‘French figures demanding change in Quran ‘Western version of Daesh’’
ANKARA: Turkey’s Deputy Prime Minister Bekir Bozdag on Monday slammed a French manifesto calling for the abrogation of the holy Quran.
The scandalous manifesto was published in the French daily Le Parisien on April 21, and was signed by approximately 300 intellectuals and politicians, including former President Nicolas Sarkozy and former Prime Minister Manuel Vall.
“Three hundred French intellectuals/politicians including former French president/fierce Islam enemy Sarkozy sought the removal of some verses from the Quran on the basis that they spread violence and anti-Semitism. They are the imbeciles of the 21st century and the Western version of Daesh,” Bozdag said in a post shared via his official Twitter account.
He added that “Sarkozy and the enemies of Islam” would not “ever be able to change the Quran.”
Bozdag shared the 23rd verse from the Quran’s Surah Al-Baqarah. “And if you are in doubt about what We have sent down upon Our Servant [Muhammad], then produce a surah the like thereof and call upon your witnesses other than Allah, if you should be truthful.”
The deputy premier also shared a portion of Surah Al-An’am’s 34th verse: “And none can alter the words of Allah.”
Bozdag posted Surah Al-An’am’s 115th verse: “And the word of your Lord has been fulfilled in truth and in justice. None can alter His words, and He is the Hearing, the Knowing.”
The hatefully racist manifesto has been met with outcry by Muslims in France and abroad. The manifesto wrongfully declared that the Quran incites violence, and stated that this violence is a part of “new anti-Semitism” perpetrated by French Muslims. The French imam who serves at the Grand Mosque of Bordeaux, Tareq Oubrou, called the manifesto “nearly blasphemous.”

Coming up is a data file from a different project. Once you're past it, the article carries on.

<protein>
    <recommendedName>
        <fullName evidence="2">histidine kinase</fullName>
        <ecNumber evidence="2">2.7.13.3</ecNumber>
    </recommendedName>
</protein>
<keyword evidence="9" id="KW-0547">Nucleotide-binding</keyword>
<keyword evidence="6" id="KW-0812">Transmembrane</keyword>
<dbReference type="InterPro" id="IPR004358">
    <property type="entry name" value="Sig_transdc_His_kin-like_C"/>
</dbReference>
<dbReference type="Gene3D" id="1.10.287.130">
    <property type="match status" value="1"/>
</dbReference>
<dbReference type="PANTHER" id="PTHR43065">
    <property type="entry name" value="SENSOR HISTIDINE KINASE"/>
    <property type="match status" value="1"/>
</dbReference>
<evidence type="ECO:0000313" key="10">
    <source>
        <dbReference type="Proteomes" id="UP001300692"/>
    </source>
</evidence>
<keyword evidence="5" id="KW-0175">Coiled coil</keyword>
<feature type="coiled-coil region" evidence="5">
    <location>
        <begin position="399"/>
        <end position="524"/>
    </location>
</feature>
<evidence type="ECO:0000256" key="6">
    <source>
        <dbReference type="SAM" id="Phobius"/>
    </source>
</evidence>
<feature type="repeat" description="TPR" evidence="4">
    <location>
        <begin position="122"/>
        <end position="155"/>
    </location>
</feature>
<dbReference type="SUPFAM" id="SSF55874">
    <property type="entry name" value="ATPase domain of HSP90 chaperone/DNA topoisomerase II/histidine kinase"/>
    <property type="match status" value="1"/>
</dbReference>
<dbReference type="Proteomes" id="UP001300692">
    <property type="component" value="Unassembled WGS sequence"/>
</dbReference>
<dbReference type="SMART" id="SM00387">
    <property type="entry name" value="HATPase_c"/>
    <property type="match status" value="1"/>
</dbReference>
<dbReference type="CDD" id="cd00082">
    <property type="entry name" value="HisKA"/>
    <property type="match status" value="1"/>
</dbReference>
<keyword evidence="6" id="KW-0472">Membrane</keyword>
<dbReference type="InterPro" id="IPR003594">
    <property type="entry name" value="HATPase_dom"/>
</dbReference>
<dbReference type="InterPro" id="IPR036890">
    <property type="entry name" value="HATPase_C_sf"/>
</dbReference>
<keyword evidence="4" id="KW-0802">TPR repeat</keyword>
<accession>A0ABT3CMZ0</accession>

French manifesto on Quran ‘barbarism, deviance’
“It is literally barbarism and deviance that 300 people, including former President Nicolas Sarkozy and former Prime Minister Manuel Valls, prepared a declaration demanding some expressions in the Quran be removed,” Numan Kurtulmus, Turkey’s culture and tourism minister, said on Twitter overnight Sunday.
Stressing that the manifesto drew limited support, Kurtulmus added, however, that it was concerning that the manifesto was signed by people seeking to govern the country.
“The level of racism and anti-religion [approach] is initially insulting Europe’s own values,” Kurtulmus added.
Kurtulmus explained that trying to hold the Quran and the societies terrorized by global power wars responsible for violence is an expression of the guilt feelings of the environments that were the true perpetrators of the violence and chaos.
“I strongly condemn for the sake of their shabby political calculations this accusation of the Qur’an, the sole source of truth for the Islamic religion which means peace and of the members of this supreme religion,” Kurtulmus said, adding that he would not respect what he called a “fascist” declaration.